Restorative Yoga Sequence
By supporting the body with blocks, the students were able to relax into each pose and let go of tightness and tension that had built up in the body and mind.
There are many extremely healing benefits of restorative yoga. By surrendering the need for action and focusing on the breath and the present moment the human body is able to heal from the internal and external stress of daily life. As stress can affect the immune system, finding a practice to help manage stress can help fight disease as well as prevent it. Not only does the immune system benefit, the nervous system also calms down.
If you’re wondering how to bring this practice to your life outside of taking a group yoga class, the following is a calming 15-minute sequence to introduce students to restorative yoga.
- Starting on hands and knees, slowly extend your arms forward on the mat and let your hips sink back to your heels.
- Rest your forehead on the mat.
- From here, you can widen the distance between your knees to create more space if you prefer.
- A blanket or bolster can be used to support the knees and/or the chest
- A block or blanket can be placed under the hips to provide support
Reclining Bound Angle
Sanskrit: Supta Baddha Konasana
- Start by sitting on your mat
- Draw the soles of your feet together, allowing your knees to open to the edges of your mat
- Slowly lay on your back, resting your arms at your side or on your belly
- Blocks can be used to support each knee
- A bolster can be used to support the back
Sanskrit: Supta Matsyendrasana
- Start by lying on your back
- Hug your right knee into your chest and draw it across your left leg
- Allow your gaze to fall over your right shoulder
- Rest for 2 minutes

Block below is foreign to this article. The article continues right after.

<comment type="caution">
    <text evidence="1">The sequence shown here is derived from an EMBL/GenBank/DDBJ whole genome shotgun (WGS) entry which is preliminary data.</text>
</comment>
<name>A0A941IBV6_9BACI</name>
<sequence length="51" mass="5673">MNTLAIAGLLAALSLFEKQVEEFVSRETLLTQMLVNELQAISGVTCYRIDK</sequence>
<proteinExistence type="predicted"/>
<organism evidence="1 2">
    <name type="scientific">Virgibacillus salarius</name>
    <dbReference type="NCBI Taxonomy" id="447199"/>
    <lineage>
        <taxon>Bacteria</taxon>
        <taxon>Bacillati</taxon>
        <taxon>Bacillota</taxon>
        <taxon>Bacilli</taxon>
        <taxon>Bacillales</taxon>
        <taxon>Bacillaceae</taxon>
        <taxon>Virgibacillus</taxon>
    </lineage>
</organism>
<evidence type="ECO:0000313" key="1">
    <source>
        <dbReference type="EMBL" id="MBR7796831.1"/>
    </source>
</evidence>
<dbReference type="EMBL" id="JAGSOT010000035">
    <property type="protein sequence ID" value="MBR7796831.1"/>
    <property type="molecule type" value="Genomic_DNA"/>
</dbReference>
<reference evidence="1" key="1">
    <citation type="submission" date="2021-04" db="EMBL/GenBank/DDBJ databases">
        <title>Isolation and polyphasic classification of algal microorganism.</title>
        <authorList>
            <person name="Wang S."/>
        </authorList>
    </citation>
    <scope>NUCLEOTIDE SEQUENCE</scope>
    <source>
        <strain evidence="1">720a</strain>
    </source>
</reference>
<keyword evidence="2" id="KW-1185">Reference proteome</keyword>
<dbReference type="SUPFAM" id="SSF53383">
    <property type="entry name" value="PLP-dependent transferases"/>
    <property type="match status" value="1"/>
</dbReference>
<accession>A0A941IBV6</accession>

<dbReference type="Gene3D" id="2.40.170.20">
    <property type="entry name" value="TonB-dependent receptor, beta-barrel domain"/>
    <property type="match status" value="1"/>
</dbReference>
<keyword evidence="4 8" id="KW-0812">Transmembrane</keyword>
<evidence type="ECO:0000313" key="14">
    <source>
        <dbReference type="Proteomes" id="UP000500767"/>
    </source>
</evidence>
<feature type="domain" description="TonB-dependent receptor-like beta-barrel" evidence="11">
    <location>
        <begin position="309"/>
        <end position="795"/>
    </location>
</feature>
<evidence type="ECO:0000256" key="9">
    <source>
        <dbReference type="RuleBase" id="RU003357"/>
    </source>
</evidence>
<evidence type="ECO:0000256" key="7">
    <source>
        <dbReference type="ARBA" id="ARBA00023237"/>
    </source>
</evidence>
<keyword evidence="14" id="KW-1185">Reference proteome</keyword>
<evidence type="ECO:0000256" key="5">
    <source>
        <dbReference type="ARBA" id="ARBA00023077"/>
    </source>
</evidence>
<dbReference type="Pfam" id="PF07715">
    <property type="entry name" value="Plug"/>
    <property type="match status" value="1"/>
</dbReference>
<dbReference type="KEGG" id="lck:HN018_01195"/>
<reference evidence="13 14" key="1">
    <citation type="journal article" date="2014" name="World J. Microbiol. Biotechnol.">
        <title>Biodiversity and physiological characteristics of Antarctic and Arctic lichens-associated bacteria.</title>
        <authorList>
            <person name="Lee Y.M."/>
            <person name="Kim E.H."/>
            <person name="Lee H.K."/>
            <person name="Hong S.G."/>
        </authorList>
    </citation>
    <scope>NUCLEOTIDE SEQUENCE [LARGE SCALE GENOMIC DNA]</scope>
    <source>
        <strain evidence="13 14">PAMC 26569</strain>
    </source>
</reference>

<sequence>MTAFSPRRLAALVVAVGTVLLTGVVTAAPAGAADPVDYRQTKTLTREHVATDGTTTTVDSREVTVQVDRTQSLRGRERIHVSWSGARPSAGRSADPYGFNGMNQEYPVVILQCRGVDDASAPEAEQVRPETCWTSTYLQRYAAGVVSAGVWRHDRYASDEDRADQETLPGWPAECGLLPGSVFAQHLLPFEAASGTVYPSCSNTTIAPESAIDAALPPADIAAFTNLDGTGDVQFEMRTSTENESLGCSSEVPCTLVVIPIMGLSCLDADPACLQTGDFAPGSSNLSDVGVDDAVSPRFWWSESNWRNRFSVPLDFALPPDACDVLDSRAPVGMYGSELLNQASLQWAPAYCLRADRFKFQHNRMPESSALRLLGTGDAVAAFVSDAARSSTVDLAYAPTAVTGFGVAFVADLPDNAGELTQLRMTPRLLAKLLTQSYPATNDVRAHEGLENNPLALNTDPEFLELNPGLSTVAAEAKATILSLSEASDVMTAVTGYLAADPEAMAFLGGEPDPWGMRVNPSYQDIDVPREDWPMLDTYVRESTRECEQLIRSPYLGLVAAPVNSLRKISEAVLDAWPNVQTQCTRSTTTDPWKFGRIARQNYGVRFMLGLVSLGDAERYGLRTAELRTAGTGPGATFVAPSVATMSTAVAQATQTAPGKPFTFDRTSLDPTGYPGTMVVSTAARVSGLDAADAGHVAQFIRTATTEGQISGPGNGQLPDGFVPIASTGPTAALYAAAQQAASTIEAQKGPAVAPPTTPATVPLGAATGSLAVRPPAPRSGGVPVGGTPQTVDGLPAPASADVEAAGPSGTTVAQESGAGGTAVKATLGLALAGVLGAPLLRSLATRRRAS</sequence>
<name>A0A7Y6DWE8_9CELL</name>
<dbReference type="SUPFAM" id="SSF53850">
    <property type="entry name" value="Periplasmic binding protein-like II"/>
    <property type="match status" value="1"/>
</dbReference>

- Return to lying on your back
- Hug your left knee into your chest and draw it across your right leg
- Allow your gaze to fall over your left shoulder
- Rest for 2 minutes
- A block can be placed under the knee to add support
- A strap can be used if the student chooses to extend the leg drawn across the body instead of hugging the knee in
Corpse pose is the final pose in any yoga class and in a lot of ways, the most important. It is a moment of allowing the benefits of your asana practice to flow through your body, enabling the ability to rest without the need for action.
Most forms of yoga offer a 3-5 minute Savasana, however, in Restorative Yoga, Savasana can be held from 5-15 minutes.
- Simply lay on your back with arms at your side and feet hip distance apart
- Close your eyes
- Pay attention to the natural flow of your breath, acknowledging thoughts as they come to your mind and sending them on their way like bubbles in the air
- Blocks and bolsters can be placed under the spine and knees to add support
- Blankets over the body add a cozy, calm feeling to this pose
Whether you experience a full hour long class or this 15 minute sequence, the benefits of Restorative Yoga as part of your self -care routine is a wonderful gift to give yourself. The calming and therapeutic benefits of this form of yoga add up to better resilience, better health, more peace of mind, and a greater awareness of the inner workings of your body and mind.